• OK, now that we can write data into our base vulkan buffer objects (at least when we make them host visible) we need to propagate the support for this in the VertexBuffer class itself. So I have now implemented a similar write_data method in the VulkanVertexBuffer class:
    void VulkanVertexBuffer::write_data(const void* data, U64 dataSize,
                                        U64 startPosition) {
        // So we need to write the given data, at the given start position in our
        // buffer.
        // CHeck that we can write data into the underlying buffer:
              "Cannot write data into non host visible vertex buffer.");
        if (startPosition == nv::U64_MAX) {
            // Use the current position in this Vertex position as start position:
            startPosition = _currentPosition;
        // Otherwise we write that data taking into account our own offset from the
        // start of the underlying buffer:
        U64 offset = _bufferStartOffset + startPosition;
        // Write the data from the given offset position in the underlying buffer:
        _buffer->write_data(data, dataSize, offset);
        // Save our new current position:
        _currentPosition = startPosition + dataSize;
  • With all the previous elements in place, I think we should now be able to draw our “first triangle” using a VertexBuffer 🤞!
  • Ohhh… no, there is something I'm missing: we can create our VertxBuffer from lua, but then we need a mechanism to write an array of floats in it!
  • ⇒ Let's implement support for that.
  • We should create the FloatArray as a vector of floats ⇒ in fact we already have the FloatList class for that, let's just add a different name (arrf, no: not needed), and while i'm at it, I'm also adding support for the reserve() method which might be of interest here.
  • Next we should also extend the VertexBuffer to support writting a FloatArray directly:
    auto VulkanVertexBuffer::write_float_array(const nv::FloatList& data,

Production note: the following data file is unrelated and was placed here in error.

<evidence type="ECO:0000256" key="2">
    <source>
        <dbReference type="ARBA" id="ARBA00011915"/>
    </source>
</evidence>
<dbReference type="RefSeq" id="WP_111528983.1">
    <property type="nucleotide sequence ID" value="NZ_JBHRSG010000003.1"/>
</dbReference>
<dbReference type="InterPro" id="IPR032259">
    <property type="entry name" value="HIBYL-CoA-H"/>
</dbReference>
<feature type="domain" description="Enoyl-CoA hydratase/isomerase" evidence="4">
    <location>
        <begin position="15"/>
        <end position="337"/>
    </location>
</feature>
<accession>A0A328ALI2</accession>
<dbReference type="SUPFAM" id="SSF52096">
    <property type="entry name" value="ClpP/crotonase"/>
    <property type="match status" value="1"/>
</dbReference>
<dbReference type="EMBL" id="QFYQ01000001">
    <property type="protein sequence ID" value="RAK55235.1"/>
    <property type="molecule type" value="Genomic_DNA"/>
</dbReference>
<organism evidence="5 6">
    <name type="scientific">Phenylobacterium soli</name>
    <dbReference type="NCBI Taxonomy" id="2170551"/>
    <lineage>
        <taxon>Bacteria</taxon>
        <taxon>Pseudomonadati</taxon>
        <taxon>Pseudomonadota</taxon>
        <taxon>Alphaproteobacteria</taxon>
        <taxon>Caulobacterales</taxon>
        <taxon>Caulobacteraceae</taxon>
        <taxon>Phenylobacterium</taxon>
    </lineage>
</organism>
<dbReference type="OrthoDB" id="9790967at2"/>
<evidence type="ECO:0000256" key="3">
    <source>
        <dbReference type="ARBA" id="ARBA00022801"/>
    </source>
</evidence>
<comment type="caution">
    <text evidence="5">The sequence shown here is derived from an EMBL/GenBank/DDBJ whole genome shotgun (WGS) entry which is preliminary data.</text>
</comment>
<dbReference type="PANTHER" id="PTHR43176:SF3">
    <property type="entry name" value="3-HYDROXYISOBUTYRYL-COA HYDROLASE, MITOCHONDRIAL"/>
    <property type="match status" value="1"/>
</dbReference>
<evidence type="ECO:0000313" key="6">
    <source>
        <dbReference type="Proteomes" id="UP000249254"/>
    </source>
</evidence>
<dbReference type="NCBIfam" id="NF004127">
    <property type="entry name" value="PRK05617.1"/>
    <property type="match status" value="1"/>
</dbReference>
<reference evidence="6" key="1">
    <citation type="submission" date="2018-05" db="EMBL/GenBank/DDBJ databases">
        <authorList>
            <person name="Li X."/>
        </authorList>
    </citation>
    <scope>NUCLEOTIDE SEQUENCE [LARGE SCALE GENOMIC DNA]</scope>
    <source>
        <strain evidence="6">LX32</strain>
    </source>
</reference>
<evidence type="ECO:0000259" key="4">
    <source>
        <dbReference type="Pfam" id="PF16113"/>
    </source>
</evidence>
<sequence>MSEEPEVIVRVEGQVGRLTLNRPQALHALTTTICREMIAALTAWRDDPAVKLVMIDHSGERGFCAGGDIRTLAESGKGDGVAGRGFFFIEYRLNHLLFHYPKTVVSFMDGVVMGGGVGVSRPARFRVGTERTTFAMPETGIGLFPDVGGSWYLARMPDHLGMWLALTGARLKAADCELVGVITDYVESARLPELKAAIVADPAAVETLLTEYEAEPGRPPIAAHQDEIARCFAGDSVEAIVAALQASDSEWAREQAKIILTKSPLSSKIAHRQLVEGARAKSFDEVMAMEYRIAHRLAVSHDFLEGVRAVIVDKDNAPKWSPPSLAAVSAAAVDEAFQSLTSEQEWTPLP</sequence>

U64 startPosition, U64 inputOffset,
                                               U64 inputSize) -> U64 {
        if (inputSize == nv::U64_MAX) {
            // Use the remaining size from the input:
            inputSize = data.size() - inputOffset;
        // Check that we are getting out of the input range:
        CHECK((inputOffset + inputSize) <= data.size(), "Out of input data range.");
        // Get our data pointer from the input:
        const float* ptr =;
        // Apply the niput offset (in number of floats):
        ptr += inputOffset;
        // Then request the copy, and return the current position:
        return write_data((const void*)ptr, inputSize * sizeof(nv::Float),
We should also remember here that we can create a FloatList directly from a lua table provided as constructor argument 😉!
  • Then I added support to create a vertex buffer from the VulkanDevice:
        auto create_vertex_buffer(
            U64 size, BufferCreateFlags flags = BUFFER_CREATE_FLAG_NONE,
            VkVertexInputRate inputRate = VK_VERTEX_INPUT_RATE_VERTEX,
            VkBufferUsageFlags usage = VK_BUFFER_USAGE_VERTEX_BUFFER_BIT)
            -> nv::RefPtr<VulkanVertexBuffer>;
  • But we can also create a vertex buffer from an existing buffer in fact, so adding this version too in VulkanBuffer:
    auto VulkanBuffer::create_vertex_buffer(U64 size, U64 startOffset,
                                            VkVertexInputRate inputRate)
        -> nv::RefPtr<VulkanVertexBuffer> {
        return nv::create_ref_object<VulkanVertexBuffer>(this, size, startOffset,
  • And now we move to the lua part: we start with creating the vertex buffer:
    local vbuf = self.vkeng:create_vertex_buffer(4*6, nvk.BufferCreateFlags.SEQUENTIAL_HOST_WRITE)
  • And we specify the attribute (vec2 position):
  • Then we add the actual values, which we can provide directly as a lua table in fact:
    vbuf:write_float_array { 0.0, -0.5, 0.5, 0.5, -0.5, 0.5 }
  • Next we assign the VertexBuffer when creating the pipeline config:
        -- Assign the vertex buffer:
        local is = cfg:getCurrentVertexInputState()
  • And of course we need to use different shaders to provide the position from the vertex bindings:
    -- Create the ShaderModules from our test GLSL source file
    function Class:createGLSLShaderModules()
        -- Here we should be able to load a GLSL source file:
        -- self.vert_shader = self.vkeng:create_vertex_shader("tests/test_simple.glsl")
        -- self.frag_shader = self.vkeng:create_fragment_shader("tests/test_simple.glsl")